If God's providence is not designed to indicate merit and demerit, to reward visibly and signally the righteous, and to curb and punish contemporaneously the vicious - if it is not meant, when adverse, always for fatherly correction and reformation, on what principle does it proceed?

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      3. It is administered on mysterious principles, above human comprehension for the time; for the accomplishment of God's vast designs.

      That the events of providence must be mysterious, is manifest, not only from the finite nature of the human mind, but because those events, however minute, are designed to operate in their influence throughout the whole of earth's history. The infinite mind has all time in view; and the almighty agent operates not for temporary or local effect, but as a protracted means to an ultimate end, and that end the aggregate whole. How mysterious is it that God permitted the Romish apostasy to exist, and ordained that it should prosper and persecute for twelve hundred and sixty prophetical days! And yet who can say that when all results are attained, it will not appear that it was infinitely wise in him to ordain and permit its existence? Twelve hundred and sixty years is a long period for the earth to be stifled by the despotism of the man of sin; but what are these years to the unnumbered centuries of time, and the endless ages of eternity? God takes the whole history in view; and his operations are designed to affect the aggregate whole. They must, therefore, be mysterious to finite minds and to creatures of a day. Again, providence must be mysterious, because it can not be dissevered from the other departments of God's domain. Nature, Providence and Grace constitute one system, not many - one vast complicated machine, every part of which, however minute, is essential to the whole. Let one pound of matter be added to or taken from this earth, and inevitable confusion would result in all the jarring worlds in the universe. The life or death of an individual, his prosperity or adversity, his holiness or sin,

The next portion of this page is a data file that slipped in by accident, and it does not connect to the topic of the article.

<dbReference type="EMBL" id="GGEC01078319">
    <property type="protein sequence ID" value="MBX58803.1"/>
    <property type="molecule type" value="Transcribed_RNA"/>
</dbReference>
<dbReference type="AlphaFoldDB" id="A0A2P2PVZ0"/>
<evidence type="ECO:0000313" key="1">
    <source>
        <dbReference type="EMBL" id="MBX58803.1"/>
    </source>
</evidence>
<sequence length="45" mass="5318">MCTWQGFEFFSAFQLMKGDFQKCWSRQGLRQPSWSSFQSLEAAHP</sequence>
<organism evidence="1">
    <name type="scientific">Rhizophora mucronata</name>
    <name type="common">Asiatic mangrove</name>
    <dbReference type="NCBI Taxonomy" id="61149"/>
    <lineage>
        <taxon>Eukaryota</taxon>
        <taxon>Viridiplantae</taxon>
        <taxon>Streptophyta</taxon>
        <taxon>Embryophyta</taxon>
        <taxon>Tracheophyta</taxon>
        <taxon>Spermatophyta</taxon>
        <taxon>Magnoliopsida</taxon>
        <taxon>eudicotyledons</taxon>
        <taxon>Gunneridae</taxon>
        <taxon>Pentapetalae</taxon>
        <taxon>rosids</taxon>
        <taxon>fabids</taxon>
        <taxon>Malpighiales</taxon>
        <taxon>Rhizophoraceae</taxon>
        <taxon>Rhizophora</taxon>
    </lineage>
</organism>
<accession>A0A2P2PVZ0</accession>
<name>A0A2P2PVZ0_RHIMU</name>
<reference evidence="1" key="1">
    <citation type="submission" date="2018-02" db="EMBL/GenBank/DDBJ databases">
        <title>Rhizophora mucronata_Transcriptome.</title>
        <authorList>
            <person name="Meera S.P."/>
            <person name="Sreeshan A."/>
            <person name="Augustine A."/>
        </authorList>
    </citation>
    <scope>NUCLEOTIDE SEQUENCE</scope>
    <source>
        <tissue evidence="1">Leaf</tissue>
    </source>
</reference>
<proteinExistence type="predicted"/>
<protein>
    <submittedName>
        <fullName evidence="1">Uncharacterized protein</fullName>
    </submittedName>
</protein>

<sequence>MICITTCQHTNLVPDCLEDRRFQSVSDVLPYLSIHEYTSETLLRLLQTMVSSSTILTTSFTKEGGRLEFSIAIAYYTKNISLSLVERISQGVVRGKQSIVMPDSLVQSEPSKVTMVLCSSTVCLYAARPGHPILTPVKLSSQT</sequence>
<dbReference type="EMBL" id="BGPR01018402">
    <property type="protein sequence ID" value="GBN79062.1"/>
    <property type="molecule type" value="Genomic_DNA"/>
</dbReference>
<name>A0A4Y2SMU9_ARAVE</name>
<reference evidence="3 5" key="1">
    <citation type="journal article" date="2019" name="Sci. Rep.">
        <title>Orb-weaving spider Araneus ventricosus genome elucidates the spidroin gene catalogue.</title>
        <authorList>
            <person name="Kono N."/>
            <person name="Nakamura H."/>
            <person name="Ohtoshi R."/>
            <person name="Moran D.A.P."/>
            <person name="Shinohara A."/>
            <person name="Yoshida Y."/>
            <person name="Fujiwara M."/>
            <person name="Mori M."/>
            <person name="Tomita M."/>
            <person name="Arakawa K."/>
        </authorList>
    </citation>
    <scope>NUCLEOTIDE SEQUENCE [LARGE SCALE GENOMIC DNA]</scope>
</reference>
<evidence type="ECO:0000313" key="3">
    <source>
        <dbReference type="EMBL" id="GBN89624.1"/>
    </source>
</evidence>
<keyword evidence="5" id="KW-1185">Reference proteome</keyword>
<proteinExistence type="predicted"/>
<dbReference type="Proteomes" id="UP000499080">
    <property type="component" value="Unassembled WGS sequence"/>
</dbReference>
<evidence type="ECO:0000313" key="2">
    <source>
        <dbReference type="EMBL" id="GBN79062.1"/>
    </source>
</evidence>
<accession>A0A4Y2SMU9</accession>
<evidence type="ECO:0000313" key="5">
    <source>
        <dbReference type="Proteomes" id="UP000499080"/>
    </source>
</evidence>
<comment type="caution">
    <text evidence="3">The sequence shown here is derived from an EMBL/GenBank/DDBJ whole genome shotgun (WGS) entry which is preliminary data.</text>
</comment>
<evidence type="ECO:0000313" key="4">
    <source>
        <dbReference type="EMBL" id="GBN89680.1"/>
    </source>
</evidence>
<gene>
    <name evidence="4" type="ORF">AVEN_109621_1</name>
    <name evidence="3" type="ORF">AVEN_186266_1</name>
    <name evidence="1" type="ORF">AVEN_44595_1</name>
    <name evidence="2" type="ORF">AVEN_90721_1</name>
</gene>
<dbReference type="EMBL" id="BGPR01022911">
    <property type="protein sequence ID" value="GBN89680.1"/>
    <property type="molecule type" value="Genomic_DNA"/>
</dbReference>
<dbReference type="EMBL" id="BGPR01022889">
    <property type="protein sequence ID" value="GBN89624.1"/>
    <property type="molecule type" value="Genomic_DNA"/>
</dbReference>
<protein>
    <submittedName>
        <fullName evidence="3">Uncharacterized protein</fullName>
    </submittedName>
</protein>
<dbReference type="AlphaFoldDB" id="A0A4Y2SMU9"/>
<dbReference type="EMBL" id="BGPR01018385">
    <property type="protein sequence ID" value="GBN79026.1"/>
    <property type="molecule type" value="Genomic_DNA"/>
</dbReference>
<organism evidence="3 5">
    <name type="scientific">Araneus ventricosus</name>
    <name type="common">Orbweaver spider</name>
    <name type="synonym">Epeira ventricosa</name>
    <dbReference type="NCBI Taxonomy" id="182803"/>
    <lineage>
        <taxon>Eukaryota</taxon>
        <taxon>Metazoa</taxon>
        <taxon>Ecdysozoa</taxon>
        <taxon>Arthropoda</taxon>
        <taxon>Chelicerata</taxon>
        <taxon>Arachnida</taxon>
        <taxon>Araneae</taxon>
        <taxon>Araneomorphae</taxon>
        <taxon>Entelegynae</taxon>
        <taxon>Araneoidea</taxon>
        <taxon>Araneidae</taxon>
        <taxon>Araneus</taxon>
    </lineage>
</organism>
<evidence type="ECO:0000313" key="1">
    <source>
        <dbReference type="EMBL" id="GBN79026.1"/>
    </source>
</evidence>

p. 26
whatever influence is exerted on him, stops not with himself, but extends through the entire system of which he is a minute part. Suppose an Alexander, a Cresar, a Napoleon, or other great men, warriors philosophers or statesmen, had never lived, or had died in infancy how different would have been the history of this planet, and, consequently, of the universe! Suppose Paul and all others, whom God has, through the lapse of the centuries, called into the ministry, had never lived, or had died in infancy - how different would have been the condition and the history of heaven - that culmination and glorious result of all God's complicated operations! Suppose the innumerable infants who died in infancy had been spared, or the vast multitude of adults who, as lively stones, have been polished by grace and by the attritions of providence, had been prematurely removed - how different would have been the walls of that glorious temple in heaven that through all the centuries has been rising in symmetry and beauty, under God's direction, to the praise and glory of his name! How affected the symphony of the heavenly choir, if one infant voice were extracted! How changed the perspective, and altered the variegated landscape in God's Garden of Eden above, if all the infantile plants transplanted to that more congenial soil were removed! God's dominion on earth consists of nature, providence, and grace; and his operations, in their nature, combinations and results, are too vast for us.